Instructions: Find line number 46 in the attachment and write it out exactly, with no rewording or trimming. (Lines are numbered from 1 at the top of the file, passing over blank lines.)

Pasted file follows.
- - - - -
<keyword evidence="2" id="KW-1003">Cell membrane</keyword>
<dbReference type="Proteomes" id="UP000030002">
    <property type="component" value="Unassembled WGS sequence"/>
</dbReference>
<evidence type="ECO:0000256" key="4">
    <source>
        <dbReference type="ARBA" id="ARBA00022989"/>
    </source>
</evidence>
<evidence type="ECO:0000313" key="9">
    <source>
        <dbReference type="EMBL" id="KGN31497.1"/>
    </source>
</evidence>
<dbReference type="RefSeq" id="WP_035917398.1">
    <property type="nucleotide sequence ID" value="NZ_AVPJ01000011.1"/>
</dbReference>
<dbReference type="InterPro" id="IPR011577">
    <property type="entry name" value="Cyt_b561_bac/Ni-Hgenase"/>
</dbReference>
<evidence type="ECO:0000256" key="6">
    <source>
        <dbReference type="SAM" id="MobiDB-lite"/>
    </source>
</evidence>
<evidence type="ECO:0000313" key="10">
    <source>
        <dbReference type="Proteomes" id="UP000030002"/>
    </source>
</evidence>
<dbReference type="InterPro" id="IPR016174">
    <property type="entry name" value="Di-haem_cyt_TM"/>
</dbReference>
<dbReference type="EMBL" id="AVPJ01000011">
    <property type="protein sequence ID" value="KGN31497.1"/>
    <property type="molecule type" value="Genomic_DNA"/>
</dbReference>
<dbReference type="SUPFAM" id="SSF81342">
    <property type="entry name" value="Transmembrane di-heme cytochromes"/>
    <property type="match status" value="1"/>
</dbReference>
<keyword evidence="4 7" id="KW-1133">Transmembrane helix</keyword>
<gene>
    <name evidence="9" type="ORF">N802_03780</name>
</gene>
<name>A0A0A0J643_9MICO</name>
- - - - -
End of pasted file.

<name>A0A0A0J643_9MICO</name>